We will continue to stand by you.
This is what we have been doing in opposition. Imagine how much more we could do in government.
And let me pay tribute to what we are achieving where Labour is in power at a local level. In North Ayrshire, we have a Labour council that was the first to introduce council tax exemption for care-experienced young people. It is the only council with a dedicated mental health counsellor in every secondary school.
In North Lanarkshire Club 365 provides nutritious food all year round for children who need it most. And so we are working with all of our councillors to hold the SNP to account for their attacks on local government. And we are also working with our MPs to hold the Tories to account.
After 13 years in opposition … remember the very first thing that the Tories did as soon as they were elected: they introduced an anti-trade union act; then they embarked on a programme of austerity which is still hitting people hard; they launched an assault on the most vulnerable in society.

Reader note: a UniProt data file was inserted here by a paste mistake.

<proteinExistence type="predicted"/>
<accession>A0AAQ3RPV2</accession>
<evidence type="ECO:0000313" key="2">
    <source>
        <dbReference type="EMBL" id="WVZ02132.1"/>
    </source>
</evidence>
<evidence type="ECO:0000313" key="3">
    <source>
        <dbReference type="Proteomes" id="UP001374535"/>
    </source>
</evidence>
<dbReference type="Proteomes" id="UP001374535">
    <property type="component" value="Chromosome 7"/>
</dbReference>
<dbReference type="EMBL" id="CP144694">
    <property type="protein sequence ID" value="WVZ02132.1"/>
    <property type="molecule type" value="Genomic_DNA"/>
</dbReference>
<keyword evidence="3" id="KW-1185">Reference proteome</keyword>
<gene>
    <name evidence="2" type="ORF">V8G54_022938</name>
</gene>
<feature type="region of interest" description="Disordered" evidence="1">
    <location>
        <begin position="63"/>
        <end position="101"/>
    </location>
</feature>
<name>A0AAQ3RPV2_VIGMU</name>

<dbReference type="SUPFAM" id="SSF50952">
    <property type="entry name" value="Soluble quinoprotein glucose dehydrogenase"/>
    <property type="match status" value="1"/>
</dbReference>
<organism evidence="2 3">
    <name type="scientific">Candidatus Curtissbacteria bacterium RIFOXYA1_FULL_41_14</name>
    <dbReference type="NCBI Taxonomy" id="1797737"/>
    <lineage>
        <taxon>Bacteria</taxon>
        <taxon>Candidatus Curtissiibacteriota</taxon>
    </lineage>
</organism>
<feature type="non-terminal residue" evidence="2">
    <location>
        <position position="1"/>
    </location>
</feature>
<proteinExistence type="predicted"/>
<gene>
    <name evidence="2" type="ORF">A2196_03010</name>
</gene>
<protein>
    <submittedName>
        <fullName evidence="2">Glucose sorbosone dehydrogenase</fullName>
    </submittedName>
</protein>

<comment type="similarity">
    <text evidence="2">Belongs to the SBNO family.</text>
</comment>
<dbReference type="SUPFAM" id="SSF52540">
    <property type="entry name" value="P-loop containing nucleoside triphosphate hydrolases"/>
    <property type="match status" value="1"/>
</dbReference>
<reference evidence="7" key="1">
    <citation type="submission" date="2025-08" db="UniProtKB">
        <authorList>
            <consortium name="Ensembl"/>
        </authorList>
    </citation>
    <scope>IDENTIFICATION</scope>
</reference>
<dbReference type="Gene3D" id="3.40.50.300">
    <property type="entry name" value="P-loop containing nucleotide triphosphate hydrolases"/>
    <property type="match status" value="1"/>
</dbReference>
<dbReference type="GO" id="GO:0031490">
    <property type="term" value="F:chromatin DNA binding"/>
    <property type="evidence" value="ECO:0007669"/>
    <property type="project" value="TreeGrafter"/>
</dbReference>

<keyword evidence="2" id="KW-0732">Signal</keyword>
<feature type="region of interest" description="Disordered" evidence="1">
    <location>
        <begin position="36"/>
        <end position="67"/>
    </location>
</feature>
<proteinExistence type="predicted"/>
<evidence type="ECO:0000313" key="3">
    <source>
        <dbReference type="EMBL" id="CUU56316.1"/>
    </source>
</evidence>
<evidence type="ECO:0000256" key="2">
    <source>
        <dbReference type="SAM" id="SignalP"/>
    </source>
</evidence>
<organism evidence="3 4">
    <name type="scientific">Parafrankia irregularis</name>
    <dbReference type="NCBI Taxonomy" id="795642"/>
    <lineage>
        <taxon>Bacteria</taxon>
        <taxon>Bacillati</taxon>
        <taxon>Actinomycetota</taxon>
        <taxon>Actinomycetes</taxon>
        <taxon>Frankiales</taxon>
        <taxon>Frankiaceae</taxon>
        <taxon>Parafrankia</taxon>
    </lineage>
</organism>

And whilst it is true this so-called Party of tax cutters did reduce the top rate of income tax for the highest earners, and reduced corporation tax year on year for the biggest profiteers. They have put VAT up for the rest of us. And if anyone tries to tell you that the Tories in Scotland are part of the middle ground, remind them of this.
Remind them as well that Ruth Davidson supported Theresa May’s leadership and said that she would do so again.